Braden started Kong in January of 2011 after leaving a customer service management job at Rackspace. He had printed shirts at a college job and wanted to get out of the office and return to printing. Burkhart has an MFA in printmaking and design from Texas Tech. He taught at the University of Central Florida and ran a nonprofit printing company, Flying Horse Editions, from 2001-2008 before leaving to pursue business opportunities. The two joined forces in 2011. Along with eight employees, they serve a growing customer base that is about 80 percent central Texas and 20 percent national.

Ryan says, “Our philosophy is ‘Work hard. Be humble. Make people happy.’” Seems to be working.


The other Austin company, Industry Print Shop, is known for hosting the annual Flatstock BBQ – which is actually self-serve tacos for 100-plus oddballs like me. (Two years ago, I ended up with a tattoo after the event, but that’s a whole other story.) Every year, I see incremental changes, expansion, and new activities at the company. It’s an exciting place. Some of my good friends from the flat stock/gig poster movement work there. Jared Conner runs the art department, and Bobby Dixon is the art director. The company motto, “Blood, Sweat, and Mostly Tears,” sums up their growth from a small space on the east side of Austin in 2007, where founder Tony Diaz and his wife, Jennifer, started printing shirts and posters. They added some automatic textile presses and great people, and moved a couple of times as they built the business. The present location in north Austin has seen them continue to expand, recently taking over the rest of their building and adding a dedicated area for art prints and posters, run by Brian Maclaskey. With over 30 employees, Industry Print Shop is a major force in the Austin market, and expanding nationwide. Their other activities include live printing at events and design; they even offer a hand to smaller shops that need screen making and assistance with ink, art, or other growth challenges.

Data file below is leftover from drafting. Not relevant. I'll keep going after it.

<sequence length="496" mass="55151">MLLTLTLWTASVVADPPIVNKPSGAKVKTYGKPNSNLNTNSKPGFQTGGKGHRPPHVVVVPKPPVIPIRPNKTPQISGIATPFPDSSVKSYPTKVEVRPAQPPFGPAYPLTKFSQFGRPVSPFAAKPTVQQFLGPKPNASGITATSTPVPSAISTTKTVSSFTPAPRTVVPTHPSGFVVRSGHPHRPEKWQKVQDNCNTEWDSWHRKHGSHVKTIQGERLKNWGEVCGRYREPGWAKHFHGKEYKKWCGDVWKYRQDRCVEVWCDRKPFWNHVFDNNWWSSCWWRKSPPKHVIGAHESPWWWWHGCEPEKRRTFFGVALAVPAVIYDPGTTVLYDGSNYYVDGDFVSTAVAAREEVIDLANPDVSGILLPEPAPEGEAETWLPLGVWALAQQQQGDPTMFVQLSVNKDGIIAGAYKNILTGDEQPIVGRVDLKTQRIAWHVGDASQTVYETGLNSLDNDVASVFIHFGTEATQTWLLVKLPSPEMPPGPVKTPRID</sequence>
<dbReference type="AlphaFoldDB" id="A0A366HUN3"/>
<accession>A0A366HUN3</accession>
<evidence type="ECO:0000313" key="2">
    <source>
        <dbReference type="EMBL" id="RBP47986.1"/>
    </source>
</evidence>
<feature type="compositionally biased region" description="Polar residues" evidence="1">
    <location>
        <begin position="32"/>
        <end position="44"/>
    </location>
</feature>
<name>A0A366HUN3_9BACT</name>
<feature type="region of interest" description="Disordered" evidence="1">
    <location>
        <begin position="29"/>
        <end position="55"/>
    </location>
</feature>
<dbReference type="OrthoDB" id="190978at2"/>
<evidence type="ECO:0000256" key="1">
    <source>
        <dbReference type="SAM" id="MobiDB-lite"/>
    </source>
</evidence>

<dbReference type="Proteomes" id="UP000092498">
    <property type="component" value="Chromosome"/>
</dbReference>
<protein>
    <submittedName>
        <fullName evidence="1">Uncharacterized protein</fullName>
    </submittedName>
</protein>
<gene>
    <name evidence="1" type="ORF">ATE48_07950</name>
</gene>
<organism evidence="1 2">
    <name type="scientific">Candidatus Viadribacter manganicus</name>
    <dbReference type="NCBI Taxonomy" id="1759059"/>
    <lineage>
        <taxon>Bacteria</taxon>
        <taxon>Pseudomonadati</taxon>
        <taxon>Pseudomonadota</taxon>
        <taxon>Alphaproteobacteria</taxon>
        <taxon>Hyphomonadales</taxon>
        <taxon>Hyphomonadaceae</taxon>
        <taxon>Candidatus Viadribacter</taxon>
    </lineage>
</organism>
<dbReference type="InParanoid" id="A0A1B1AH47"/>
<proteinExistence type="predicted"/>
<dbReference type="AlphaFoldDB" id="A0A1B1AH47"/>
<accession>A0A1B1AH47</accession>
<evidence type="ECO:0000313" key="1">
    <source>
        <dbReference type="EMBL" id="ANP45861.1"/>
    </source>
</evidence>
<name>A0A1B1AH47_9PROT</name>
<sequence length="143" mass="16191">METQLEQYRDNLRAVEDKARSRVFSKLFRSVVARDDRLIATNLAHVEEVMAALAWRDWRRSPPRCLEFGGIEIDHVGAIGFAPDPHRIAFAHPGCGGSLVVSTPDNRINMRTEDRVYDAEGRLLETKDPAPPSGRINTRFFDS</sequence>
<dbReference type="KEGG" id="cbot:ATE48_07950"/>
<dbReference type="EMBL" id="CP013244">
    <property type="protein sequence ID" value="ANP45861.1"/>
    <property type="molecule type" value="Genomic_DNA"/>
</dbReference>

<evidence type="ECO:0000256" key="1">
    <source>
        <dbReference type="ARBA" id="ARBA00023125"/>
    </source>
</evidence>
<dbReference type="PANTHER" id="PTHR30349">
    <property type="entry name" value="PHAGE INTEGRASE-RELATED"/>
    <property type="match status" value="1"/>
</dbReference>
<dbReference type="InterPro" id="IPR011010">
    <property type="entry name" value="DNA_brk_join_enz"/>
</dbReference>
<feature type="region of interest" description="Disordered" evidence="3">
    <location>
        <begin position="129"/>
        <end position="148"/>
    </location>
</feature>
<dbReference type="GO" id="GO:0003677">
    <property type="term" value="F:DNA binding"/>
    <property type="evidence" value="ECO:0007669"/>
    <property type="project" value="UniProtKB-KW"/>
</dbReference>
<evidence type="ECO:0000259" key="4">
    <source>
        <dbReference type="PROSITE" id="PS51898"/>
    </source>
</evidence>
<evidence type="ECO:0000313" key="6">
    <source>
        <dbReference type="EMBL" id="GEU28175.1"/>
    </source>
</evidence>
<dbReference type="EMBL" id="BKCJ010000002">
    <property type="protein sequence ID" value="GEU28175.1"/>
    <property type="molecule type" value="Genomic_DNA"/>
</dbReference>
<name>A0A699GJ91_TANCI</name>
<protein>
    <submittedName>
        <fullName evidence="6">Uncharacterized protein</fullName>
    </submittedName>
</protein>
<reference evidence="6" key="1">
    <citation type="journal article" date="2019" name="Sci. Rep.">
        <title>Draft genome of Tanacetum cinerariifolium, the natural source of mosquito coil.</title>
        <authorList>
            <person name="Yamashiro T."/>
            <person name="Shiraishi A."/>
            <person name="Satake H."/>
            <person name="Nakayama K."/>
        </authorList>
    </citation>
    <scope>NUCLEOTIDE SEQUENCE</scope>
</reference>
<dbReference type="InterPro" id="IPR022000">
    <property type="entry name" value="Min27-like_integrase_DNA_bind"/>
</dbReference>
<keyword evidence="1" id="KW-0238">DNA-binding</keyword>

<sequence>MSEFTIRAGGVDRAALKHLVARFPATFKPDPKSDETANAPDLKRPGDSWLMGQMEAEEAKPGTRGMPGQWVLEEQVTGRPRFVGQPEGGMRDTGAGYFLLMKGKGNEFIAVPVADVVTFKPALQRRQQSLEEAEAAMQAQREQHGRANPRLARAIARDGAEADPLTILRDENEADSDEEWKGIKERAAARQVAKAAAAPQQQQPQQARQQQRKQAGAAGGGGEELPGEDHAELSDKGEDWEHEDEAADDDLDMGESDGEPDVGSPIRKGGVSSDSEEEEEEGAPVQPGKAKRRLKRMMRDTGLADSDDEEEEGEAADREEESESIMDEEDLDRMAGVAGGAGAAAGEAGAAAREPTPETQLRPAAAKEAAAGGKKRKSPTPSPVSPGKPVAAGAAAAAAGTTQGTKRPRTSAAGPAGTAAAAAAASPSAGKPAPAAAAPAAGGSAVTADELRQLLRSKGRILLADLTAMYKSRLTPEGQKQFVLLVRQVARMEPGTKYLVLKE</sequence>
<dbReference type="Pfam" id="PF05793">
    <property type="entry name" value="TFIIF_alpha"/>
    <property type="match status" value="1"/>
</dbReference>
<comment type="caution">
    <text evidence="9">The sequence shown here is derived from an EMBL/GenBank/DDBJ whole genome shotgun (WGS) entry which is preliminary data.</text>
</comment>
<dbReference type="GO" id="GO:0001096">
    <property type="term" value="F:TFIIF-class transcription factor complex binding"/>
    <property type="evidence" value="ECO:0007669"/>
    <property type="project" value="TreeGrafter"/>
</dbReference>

Remember, this sector of the industry has been written off by the experts, supposedly replaced by digital printing, and yet these companies continue to grow. They are prime examples of the opportunity that awaits if you’ve got the drive, desire, and creative spark. The team mentality of the employees is refreshing, and a big part of the success. The other magic ingredient is the customer base. Supported by good design and great products, these shops are expanding as their clients’ businesses grow.

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Let’s Talk About It

Creating a More Diverse and Inclusive Screen Printing Industry

LET’S TALK About It: Part 3 discusses how four screen printers have employed people with disabilities, why you should consider doing the same, the resources that are available, and more. Watch the live webinar, held August 16, moderated by Adrienne Palmer, editor-in-chief, Screen Printing magazine, with panelists Ali Banholzer, Amber Massey, Ryan Moor, and Jed Seifert. The multi-part series is hosted exclusively by ROQ.US and U.N.I.T.E Together. Let’s Talk About It: Part 1 focused on Black, female screen printers and can be watched here; Part 2 focused on the LGBTQ+ community and can be watched here.